What next for Brexit? Four main scenarios

2019-01-21 21:00
A banner leans on a wall near to parliament in London. (Kirsty Wigglesworth, AP)

A banner leans on a wall near to parliament in London. (Kirsty Wigglesworth, AP)

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British Prime Minister Theresa May presents her new approach to Brexit on Monday, following MPs' crushing rejection of the divorce deal agreed with the EU.

Lawmakers have their chance to submit amendments, which could indicate whether opinion in parliament is shifting towards alternative routes.

Here are the four main scenarios now facing Britain while the clock ticks down to its scheduled departure from the European Union on March 29:


The flurry of amendments could indicate which options MPs want to rule out – but may not produce a majority for anything they do want to proceed with.

Amendments could seek to halt the Article 50 departure process – the two-year clock set ticking when Britain handed in its notice on March 29, 2017.

Brussels may not be so keen if the delay just means more months of political gridlock.

A further potential complication is that elections to the European Parliament elections due in late May and the new chamber is set to sit on July 2.

Some of Britain's 73 seats have been reallocated to other countries.

Try to get another deal

After the deal agreed between May and Brussels was overwhelmingly rejected by MPs on Wednesday, May immediately began talks with opposition leaders, though main opposition Labour leader Jeremy Corbyn stayed away, insisting no-deal must be taken off the table as a pre-condition.

May will make a statement to parliament's lower House of Commons on Monday, setting out a Plan B, and has said if necessary she will return to Brussels for talks with the EU.

But she has repeated that any deal must take Britain out of the EU, end uncontrolled EU migration and allow the country to sign independent trade deals.

The last two conditions would seem incompatible with continued membership of the EU's single market and a customs union, advocated by Labour.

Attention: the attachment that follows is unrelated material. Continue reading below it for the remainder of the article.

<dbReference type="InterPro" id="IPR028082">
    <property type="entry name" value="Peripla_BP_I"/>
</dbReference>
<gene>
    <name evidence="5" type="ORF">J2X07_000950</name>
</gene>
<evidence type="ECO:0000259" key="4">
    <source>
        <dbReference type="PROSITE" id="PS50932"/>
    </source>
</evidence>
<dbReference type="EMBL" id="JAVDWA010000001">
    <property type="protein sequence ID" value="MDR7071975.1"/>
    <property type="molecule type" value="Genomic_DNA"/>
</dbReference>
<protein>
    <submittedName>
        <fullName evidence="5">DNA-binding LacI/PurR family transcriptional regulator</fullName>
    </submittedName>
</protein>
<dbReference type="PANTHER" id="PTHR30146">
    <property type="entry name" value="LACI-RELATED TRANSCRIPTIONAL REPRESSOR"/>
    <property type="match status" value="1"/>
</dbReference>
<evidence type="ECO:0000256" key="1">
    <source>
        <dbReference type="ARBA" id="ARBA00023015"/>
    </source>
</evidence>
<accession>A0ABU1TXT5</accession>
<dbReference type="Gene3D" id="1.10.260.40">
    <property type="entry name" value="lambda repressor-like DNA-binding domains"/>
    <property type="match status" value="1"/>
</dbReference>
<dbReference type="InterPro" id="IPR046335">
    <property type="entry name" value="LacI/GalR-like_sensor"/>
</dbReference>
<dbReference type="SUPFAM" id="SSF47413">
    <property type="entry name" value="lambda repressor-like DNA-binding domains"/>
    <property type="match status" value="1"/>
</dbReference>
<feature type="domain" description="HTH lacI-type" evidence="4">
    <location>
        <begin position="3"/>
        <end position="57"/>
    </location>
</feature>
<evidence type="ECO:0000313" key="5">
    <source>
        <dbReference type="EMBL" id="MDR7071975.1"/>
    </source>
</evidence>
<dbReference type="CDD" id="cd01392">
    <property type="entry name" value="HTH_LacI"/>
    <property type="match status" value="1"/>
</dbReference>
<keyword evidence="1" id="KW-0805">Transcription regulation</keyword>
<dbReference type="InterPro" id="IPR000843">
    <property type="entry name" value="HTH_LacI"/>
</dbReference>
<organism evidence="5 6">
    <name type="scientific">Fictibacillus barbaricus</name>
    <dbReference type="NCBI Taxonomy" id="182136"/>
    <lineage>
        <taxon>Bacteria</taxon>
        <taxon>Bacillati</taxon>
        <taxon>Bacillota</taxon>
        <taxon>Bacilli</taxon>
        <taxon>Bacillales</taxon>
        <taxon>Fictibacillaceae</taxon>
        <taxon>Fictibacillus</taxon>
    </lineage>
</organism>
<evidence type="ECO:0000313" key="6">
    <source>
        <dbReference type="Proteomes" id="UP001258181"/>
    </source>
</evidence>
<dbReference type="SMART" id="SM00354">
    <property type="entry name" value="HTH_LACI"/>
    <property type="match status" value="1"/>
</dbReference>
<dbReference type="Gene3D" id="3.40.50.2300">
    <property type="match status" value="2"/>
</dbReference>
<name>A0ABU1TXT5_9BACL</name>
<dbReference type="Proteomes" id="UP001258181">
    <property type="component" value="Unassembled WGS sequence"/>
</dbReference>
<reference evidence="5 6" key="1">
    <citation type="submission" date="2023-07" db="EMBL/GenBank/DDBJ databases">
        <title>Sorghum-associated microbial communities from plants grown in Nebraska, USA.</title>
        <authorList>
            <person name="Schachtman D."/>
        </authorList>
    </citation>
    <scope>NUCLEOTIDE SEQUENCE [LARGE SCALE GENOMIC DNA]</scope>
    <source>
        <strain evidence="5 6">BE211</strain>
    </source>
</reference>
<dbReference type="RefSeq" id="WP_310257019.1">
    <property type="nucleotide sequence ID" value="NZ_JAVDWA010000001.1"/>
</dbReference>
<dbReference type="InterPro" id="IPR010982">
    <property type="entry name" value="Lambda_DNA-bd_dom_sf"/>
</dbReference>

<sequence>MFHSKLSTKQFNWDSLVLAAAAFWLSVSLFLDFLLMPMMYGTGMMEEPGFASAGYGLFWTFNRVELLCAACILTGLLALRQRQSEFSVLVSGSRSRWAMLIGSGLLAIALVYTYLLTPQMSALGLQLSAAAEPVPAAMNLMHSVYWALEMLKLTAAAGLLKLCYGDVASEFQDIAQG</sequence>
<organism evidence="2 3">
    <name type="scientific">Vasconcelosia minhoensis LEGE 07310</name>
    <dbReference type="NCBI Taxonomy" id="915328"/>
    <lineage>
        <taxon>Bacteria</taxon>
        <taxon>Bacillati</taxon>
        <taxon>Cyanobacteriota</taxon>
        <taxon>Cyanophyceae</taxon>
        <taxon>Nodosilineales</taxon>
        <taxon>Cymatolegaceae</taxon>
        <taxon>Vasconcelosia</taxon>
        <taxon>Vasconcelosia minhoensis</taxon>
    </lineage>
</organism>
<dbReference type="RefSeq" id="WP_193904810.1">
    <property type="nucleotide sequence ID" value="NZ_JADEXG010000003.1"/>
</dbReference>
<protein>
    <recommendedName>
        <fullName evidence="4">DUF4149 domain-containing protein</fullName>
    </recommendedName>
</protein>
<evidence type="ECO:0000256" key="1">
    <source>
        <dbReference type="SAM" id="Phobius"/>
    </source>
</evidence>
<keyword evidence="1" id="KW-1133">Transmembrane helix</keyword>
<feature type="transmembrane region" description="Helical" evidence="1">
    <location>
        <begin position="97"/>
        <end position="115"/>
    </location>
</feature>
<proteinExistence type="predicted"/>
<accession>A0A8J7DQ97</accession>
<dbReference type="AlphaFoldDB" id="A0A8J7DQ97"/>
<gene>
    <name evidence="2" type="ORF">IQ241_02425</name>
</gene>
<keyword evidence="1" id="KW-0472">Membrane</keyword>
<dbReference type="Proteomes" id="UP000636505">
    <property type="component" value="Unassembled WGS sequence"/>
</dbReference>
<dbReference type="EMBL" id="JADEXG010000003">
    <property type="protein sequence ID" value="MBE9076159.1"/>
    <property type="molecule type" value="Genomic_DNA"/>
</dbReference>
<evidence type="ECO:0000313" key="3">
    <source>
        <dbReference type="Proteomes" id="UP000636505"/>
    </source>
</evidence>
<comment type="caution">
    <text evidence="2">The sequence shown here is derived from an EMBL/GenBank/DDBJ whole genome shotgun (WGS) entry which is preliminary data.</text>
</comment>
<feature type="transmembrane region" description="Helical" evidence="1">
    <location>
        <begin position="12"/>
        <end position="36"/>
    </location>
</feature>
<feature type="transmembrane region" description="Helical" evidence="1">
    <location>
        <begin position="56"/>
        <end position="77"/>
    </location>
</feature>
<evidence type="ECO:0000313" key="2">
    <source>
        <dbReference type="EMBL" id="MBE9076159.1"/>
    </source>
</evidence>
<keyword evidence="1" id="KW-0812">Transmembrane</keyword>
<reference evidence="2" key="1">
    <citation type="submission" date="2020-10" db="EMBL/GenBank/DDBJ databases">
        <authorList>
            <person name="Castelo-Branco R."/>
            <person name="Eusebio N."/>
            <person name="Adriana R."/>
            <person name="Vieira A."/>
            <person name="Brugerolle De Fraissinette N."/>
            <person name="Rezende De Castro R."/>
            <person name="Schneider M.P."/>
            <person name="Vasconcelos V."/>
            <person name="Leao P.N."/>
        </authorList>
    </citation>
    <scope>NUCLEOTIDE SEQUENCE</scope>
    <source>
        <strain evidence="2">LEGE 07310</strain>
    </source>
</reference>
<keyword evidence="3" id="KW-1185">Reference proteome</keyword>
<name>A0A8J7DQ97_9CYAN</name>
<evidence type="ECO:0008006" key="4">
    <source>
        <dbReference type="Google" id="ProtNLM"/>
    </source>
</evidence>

EU leaders have said they are willing to negotiate further but have repeatedly said they do not want to reopen the Brexit deal agreed with May.

No deal

Britain is legally on track to leave the EU with or without a deal on March 29, unless it delays or stops the process.

A no-deal scenario threatens to trigger a recession in Britain and markedly slow the EU's economic growth, as well as causing significant legal disruption.

The world's fifth-biggest economy could lose preferential access to its largest export market overnight, affecting every sector, leading to rising costs and disruption at British ports.

The government has conducted visible displays of its ramped-up no-deal preparations over the past few weeks.

There is growing speculation in London and Brussels that it could seek to delay Brexit to avoid this scenario, although May has denied this.

Second referendum

EU supporters have been calling for another vote ever since the Leave campaign won by 52 to 48% in the 2016 referendum, and demands have stepped up in recent months.

There is no law keeping Britain from doing it all over again, but many question whether this would be democratic – or resolve anything.

May has warned another vote "would do irreparable damage to the integrity of our politics".

It also threatens to be just as divisive, with opinion polls showing the country is still split over the issue.

A majority of MPs would have to support the idea and pass a law to hold the referendum, which would likely result in Brexit being delayed while the process took place.

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Read more on:    theresa may  |  uk  |  brexit

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